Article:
The Great Depression brings a Second Wave of Settlers
A second wave of settlement occurred during the 1930s as the Great Depression and drought in the southern prairies of Saskatchewan, Manitoba, and Alberta caused many to look for a place to start again. These settlers were not like the many who had come earlier, as they were experienced farmers.
The Peace River did not suffer a drought, and farmers moved north in the largest number from 1929 to 1931. Many of these new arrivals made their claim to land under the Soldier grants.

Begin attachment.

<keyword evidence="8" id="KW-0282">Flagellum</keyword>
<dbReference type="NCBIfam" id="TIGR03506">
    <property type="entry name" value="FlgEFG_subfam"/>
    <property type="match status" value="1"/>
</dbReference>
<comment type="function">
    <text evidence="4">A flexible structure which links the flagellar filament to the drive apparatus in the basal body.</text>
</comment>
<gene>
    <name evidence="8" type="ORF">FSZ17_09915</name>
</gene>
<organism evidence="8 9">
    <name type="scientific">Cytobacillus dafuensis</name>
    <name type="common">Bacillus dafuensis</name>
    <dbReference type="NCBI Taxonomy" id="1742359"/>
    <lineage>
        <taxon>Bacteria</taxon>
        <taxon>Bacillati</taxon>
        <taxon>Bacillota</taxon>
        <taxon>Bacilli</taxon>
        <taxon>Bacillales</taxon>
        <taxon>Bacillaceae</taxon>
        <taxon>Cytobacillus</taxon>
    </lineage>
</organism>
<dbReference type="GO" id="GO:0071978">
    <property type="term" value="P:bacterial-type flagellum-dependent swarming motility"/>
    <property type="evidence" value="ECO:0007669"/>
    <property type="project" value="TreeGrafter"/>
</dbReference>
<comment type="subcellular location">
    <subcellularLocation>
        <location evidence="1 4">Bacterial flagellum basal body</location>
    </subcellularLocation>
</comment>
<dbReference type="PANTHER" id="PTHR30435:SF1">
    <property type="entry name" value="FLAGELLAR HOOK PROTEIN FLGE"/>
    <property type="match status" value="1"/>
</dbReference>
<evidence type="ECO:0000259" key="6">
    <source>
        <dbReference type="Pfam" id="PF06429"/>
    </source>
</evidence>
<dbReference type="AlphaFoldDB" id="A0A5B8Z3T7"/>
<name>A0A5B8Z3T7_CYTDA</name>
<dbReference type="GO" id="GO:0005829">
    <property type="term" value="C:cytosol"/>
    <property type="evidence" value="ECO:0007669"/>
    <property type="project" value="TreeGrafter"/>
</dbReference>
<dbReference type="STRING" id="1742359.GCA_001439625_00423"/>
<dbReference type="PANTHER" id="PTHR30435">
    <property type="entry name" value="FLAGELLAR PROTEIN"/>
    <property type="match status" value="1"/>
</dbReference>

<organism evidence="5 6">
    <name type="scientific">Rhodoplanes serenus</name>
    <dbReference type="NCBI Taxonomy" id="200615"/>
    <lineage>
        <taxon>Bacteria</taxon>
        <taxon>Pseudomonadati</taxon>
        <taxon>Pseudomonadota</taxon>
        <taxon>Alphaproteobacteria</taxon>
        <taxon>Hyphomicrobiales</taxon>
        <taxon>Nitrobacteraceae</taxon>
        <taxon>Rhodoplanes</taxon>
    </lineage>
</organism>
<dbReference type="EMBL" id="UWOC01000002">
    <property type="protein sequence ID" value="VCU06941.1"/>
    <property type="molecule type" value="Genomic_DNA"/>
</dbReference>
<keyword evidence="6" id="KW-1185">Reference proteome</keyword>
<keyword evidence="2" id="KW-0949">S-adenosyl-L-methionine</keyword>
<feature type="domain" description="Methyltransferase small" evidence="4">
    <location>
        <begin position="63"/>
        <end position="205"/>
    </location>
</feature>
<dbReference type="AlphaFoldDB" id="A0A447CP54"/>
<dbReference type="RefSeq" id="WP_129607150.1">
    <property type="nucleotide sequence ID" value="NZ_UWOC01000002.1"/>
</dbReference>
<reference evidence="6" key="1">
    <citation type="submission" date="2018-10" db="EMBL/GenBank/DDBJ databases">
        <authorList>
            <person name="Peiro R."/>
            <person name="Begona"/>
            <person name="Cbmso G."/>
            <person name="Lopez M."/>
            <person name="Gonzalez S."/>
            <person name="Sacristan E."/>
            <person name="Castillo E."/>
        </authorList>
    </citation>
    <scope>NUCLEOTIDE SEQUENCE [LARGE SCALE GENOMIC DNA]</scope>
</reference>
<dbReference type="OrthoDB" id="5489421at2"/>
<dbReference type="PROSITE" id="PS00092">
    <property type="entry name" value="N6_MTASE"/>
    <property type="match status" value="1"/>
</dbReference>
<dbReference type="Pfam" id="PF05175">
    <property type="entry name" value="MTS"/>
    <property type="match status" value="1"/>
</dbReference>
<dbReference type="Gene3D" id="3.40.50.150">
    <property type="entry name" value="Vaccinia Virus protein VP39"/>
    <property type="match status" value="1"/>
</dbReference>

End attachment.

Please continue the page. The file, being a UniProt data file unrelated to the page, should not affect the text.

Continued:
Once the new settlers arrived many had to accept “white” soil land, because much of the black or rich soil land had been taken. This poor soil produced low quality crops; there were reports of wheat that only grew six inches high.
Experiments proved that the quality of the soil could be improved when sweet clover was grown, which helped restore nitrogen in the soil.
Like other farmers in the Peace River country, many of these settlers had to supplement their incomes with work on the railroad, in mines, logging, and trapping in the winter.